I'm referring to the development of high-level components such as user interfaces. These deserve our attention because they increase the value of what we can do with technology. Instead, we're continually re-creating the same low-level infrastructure.
Nobody sees a shared library or a driver, and no one cares about them unless they're broken. Yet that's where developers are focusing much of their time and resources. In doing so, they are making a big mistake--not because these pieces don't deserve resources, but because resources are being thrown at them haphazardly, resulting in waste, not to mention less-than-stellar software. That fact is that much of this software is lacking. Unfortunately, the constant attempts to create and re-create these components generally fall short. And still the resulting products manage to suck up valuable maintenance resources.
The world of shipbuilding offers valuable lessons on how developers might better proceed. When technologies designed for the bow of a ship mature, they move to the rear of the boat. Even so, they retain their value for long stretches of time. These older technologies usually require less innovation but plenty of renovation.
A different approach prevails in the software world, where resources are continually used to reinvent components such as abstraction layers and other parts of the low-level operating system. These components often are not well built--leaving us with back-end products that are too fragile, and which never become robust, even when they're enhanced later on.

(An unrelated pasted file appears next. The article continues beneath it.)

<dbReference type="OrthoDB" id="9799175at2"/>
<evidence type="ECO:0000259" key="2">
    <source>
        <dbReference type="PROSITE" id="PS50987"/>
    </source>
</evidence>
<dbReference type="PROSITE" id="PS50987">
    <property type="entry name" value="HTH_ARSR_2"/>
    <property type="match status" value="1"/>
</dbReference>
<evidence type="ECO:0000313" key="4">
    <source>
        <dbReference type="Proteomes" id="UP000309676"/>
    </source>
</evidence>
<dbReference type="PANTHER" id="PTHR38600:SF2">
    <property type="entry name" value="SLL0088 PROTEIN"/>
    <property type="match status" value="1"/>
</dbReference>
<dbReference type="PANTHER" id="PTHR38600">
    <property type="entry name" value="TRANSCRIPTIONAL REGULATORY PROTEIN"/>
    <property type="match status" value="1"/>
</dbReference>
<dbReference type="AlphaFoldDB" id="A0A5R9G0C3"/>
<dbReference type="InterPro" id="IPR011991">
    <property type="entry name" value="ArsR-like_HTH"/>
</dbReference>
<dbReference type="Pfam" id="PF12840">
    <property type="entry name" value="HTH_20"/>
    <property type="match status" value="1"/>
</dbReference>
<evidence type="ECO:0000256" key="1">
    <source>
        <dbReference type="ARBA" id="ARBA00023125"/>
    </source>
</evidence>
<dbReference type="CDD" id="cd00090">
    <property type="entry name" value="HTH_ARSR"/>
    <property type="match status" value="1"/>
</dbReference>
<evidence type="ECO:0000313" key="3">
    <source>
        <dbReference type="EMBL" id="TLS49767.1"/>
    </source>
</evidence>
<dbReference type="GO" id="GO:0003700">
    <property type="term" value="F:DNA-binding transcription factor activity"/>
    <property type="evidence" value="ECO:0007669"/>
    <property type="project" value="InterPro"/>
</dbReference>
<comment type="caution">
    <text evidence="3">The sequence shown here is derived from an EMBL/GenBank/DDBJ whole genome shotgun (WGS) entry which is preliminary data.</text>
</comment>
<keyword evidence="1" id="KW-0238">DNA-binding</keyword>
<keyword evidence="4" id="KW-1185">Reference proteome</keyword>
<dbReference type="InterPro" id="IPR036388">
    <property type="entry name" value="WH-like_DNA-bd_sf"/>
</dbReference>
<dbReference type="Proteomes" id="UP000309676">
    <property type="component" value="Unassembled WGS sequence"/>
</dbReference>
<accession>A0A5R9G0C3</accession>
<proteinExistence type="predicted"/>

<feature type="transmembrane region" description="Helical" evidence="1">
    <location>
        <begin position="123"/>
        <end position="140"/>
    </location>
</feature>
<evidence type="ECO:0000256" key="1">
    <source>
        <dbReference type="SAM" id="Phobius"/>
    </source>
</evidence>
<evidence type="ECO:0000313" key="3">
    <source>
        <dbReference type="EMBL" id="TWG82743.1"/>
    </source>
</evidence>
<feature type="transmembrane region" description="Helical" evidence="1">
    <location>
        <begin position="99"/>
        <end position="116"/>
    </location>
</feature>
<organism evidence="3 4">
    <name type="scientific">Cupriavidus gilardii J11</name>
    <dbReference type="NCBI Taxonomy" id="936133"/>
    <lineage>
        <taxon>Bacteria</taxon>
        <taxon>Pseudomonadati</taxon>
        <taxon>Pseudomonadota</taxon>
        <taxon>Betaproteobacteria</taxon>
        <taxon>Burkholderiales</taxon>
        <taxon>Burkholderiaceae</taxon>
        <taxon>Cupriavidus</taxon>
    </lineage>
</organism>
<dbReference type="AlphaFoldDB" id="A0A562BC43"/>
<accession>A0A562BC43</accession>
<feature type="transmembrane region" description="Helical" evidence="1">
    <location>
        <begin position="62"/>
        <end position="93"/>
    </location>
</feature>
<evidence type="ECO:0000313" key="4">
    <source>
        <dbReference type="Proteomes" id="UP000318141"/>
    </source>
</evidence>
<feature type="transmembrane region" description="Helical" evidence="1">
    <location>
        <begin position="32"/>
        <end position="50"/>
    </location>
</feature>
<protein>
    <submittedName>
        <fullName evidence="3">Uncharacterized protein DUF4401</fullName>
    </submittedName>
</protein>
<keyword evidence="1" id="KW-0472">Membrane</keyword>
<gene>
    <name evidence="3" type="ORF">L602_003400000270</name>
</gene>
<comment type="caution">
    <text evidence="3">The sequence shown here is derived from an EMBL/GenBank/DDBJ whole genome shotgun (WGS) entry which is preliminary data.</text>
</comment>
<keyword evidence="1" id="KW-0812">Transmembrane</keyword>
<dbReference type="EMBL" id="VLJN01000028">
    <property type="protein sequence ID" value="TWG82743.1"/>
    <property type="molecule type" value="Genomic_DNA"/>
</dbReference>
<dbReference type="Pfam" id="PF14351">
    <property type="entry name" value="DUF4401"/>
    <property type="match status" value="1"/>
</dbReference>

This isn't to say that some rock-solid low-level components have not been done--many core drivers and libraries in Linux and Windows XP, such as mass storage drivers and file systems, are extremely robust. But unfortunately, video drivers, multimedia libraries and recent networking features haven't been produced with the same success. And the quality of printer drivers and subsystems can range from very good to reprehensible.
Unfortunately, many current IT efforts seek to reduce costs by perpetuating low-level software that's less standardized and of low quality. This is a self-destructive and outdated concept that's produced few improvements.
Does this mean that we lack the guts to address challenges? I don't believe so. But we need to consolidate our efforts industrywide. It will take decisive leadership and reliance on the open-source development philosophy and tools to help us focus effectively on both innovation and renovation. In doing so, we will be able to concentrate our efforts appropriately, pursuing both design and refinement as warranted by different situations.
The cost of constantly reinventing low-level software (drivers, libraries, hardware abstraction layers and other parts of the low-level operating system) would thus be eliminated. After consolidating our efforts, we'd have room for well-financed and long-overdue robust renovation of the low-level industry-common cores that still need it.
If there's a lesson here, it's to be on guard against lazily lumping together innovation with renovation. By doing so, we get neither a solid engine room nor a fast bow--a mistake no midshipman would ever contemplate.
The big win here would be to kick software innovation into high gear by clearing the decks to focus the innovation segment on the "race to the top" (as Thomas Friedman of The New York Times has put it). People with big dollars then can take big risks for big opportunities.
And in case you don't think it's time yet to confront this imperative, perhaps you should sit back and ponder all the time that you've lost every time your computer jams and you wait anxiously for it to recover. Relax--you've got plenty of time.
William Jolitz co-wrote 386BSD, an early version of the BSD Unix operating system.